>My work day is broken up into 8 different parts. The first part I use to run “errands”, such as calling parents, yelling or being yelled at in the guidance office, grabbing a terrible cup of coffee from the cafeteria. Another part is used to scarf down lunch while trying to catch 10 minutes of a Glee episode I missed on hulu; when the network isn’t down, that is. The other parts are consumed with a live organism made up of 25-32 living, breathing specimens of teenagedom. They call these things “classes”.
Every class period has a different pulse. A different rhythm. A different personality, all it’s own. Classes are akin to wild animals. You must respect the personality of the class or it will eat you. And possibly, your young. Which you do not have, of course. Because these “classes” consume all of your time, energy and sometimes, sanity that would be dedicated to said young. However, just like those human interest stories on 20/20 where a bear and a dog become best friends, every year there is a class that I take a liking to, even though it seems terribly unnatural. Sometimes, it’s in an “oh-look-at-that-dog-in-a-doggie-wheelchair-isn’t-he-cute?” kinda way. Sometimes it’s in an “I-can-save-that-duck-covered-in-slimy-oil” kinda way. Other times it’s more of a “you-drive-me-crazy-but-I-cant-get-rid-of-you” way. It changes from year to year. Last year, it my second period full of arrogant, pranking but good-hearted, predominantly male class that captured my attention and made going to work slightly more interesting than my college biology professor’s choice of dockers with embroidered lobsters. This year, it’s my fourth period.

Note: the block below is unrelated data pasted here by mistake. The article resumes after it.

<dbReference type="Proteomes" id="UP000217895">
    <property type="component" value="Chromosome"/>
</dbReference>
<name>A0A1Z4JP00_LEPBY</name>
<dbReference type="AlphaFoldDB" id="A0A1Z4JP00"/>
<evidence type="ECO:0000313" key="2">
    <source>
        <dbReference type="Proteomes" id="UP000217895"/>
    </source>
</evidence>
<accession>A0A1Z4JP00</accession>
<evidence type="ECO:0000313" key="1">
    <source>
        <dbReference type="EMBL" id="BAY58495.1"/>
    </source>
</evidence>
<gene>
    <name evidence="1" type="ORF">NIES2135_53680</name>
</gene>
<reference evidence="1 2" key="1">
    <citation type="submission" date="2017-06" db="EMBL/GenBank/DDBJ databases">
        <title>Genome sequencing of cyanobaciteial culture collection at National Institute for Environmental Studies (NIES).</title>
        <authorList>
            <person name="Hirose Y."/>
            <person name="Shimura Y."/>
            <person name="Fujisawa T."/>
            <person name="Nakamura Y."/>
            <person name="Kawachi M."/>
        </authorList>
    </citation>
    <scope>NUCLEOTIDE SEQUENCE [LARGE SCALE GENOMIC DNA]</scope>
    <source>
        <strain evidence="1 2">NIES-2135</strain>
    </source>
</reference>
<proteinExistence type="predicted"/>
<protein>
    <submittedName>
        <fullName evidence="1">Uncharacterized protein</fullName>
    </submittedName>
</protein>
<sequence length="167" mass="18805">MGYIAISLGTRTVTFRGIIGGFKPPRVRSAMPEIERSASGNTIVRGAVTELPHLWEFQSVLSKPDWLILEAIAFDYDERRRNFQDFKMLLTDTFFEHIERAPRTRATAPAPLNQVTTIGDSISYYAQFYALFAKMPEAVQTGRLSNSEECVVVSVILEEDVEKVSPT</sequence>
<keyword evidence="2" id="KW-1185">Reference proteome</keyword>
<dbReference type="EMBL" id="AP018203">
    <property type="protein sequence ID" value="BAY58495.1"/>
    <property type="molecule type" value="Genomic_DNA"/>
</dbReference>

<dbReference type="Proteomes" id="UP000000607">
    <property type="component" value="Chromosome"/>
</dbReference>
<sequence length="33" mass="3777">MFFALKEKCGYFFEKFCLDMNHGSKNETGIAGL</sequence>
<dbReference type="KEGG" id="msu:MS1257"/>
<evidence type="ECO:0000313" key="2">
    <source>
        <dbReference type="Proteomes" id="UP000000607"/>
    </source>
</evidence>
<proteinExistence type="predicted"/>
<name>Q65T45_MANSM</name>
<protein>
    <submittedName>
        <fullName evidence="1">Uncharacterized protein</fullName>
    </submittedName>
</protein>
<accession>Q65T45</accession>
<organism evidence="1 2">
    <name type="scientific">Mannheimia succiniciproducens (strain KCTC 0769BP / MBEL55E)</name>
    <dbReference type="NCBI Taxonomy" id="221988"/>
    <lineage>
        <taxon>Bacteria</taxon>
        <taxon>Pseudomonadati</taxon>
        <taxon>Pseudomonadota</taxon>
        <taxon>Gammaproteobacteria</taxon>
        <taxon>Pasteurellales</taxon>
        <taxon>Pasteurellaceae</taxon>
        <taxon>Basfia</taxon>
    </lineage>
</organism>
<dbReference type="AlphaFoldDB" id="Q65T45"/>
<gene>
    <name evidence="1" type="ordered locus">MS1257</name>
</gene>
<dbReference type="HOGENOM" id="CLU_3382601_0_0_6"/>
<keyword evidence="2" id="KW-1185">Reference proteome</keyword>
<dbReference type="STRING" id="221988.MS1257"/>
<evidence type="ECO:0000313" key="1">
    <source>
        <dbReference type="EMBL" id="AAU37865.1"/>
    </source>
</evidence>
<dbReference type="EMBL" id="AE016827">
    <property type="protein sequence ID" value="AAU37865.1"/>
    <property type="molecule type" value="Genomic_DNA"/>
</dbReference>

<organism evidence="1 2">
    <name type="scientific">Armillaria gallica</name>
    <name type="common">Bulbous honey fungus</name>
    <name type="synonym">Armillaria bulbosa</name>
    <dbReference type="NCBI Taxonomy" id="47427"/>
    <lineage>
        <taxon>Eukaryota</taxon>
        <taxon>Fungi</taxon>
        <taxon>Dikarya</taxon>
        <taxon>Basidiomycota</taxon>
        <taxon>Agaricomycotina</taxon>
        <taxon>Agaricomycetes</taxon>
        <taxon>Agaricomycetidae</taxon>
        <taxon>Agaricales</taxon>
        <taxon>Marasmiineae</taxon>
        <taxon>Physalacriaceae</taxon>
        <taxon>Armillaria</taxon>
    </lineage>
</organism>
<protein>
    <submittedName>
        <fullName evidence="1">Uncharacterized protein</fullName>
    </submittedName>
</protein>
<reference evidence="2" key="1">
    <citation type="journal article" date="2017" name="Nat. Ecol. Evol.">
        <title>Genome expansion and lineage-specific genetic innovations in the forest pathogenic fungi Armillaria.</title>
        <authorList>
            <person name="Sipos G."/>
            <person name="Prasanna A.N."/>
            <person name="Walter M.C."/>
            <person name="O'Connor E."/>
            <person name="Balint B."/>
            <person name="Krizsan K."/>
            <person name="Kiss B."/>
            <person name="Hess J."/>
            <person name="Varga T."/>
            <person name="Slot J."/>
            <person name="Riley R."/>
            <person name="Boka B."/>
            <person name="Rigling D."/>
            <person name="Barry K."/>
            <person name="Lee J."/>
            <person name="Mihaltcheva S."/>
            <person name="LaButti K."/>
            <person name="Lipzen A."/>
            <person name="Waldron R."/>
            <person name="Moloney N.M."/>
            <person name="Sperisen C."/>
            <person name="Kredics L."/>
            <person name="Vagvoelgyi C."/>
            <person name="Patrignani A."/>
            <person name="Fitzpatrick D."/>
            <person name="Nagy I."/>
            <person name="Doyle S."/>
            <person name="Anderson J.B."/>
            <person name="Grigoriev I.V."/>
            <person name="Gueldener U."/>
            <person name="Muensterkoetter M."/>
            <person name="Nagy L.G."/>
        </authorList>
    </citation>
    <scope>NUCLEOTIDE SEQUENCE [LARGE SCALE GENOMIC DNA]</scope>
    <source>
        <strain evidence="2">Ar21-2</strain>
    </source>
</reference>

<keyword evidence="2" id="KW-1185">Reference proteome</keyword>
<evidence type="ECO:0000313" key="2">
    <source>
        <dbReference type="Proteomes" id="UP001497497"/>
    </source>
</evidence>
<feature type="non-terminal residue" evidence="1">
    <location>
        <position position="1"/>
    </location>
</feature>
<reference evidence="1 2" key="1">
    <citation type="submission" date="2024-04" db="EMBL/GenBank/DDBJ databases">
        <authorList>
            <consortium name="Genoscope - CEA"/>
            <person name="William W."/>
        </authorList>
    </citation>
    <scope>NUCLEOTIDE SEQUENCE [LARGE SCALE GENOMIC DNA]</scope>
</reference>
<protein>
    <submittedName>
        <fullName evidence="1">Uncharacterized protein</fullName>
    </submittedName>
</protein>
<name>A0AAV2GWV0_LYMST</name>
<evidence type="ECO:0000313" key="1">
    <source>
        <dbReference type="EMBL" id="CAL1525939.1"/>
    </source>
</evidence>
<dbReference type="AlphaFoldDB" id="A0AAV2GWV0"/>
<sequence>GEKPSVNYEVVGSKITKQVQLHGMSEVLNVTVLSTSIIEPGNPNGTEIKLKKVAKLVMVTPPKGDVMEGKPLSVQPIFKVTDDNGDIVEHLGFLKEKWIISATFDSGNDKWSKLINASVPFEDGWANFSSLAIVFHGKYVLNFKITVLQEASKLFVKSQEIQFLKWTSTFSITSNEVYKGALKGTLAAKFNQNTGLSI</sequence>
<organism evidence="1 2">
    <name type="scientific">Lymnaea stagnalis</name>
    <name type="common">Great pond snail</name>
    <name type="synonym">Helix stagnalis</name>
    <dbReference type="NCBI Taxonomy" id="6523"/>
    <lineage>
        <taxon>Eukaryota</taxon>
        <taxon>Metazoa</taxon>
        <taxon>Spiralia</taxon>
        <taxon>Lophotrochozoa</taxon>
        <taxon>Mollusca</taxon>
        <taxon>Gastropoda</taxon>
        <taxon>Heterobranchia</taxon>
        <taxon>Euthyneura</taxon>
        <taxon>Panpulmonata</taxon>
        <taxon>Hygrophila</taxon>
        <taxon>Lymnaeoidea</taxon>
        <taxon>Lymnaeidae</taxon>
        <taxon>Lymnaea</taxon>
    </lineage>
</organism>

My fourth period kids give me a “pound” upon entering. They think I’m funny, which automatically makes them my favorite. Which means, they actually understand what I’m saying-most of the time. Every teacher knows how priceless it is to be understood. They scream my name in the hallway followed by, ” that’s my favorite teacher!” They cut other classes to ask me boyfriend advice. They come through my door, holding a bloody nose or a chin or an eye and ask me to look “real quick” to make sure nothing’s broken. They need me to tell them to ice 15 minutes on, 15 off. Basketball players cry about friends they’ve lost in the front row of my classroom. They flood my doorway as soon as school is over, sometimes with dejected shoulders, sometimes grinning, waving acceptance letters to show off or hang on my paper “refrigerator”. They ask for letters of recommendation. They ask if I like their new ballet flats. They confess to me their crushes, their learning disabilities, their desires to be rock stars and nurses and stay-at-home moms. They seek words of affirmation. They look for me at their games. They make tasteful, decent jokes that I can’t help but laugh at. They ask me where I went to college. Why I got married so young. If I ever felt all alone. And I answer them. I answer them all.
Before this year, what I loved most about teaching high school was how independent the students are. I didn’t want to be any kid’s “mom”, care-taker or confidant. That’s the funny thing about classes. Animals tend to change people.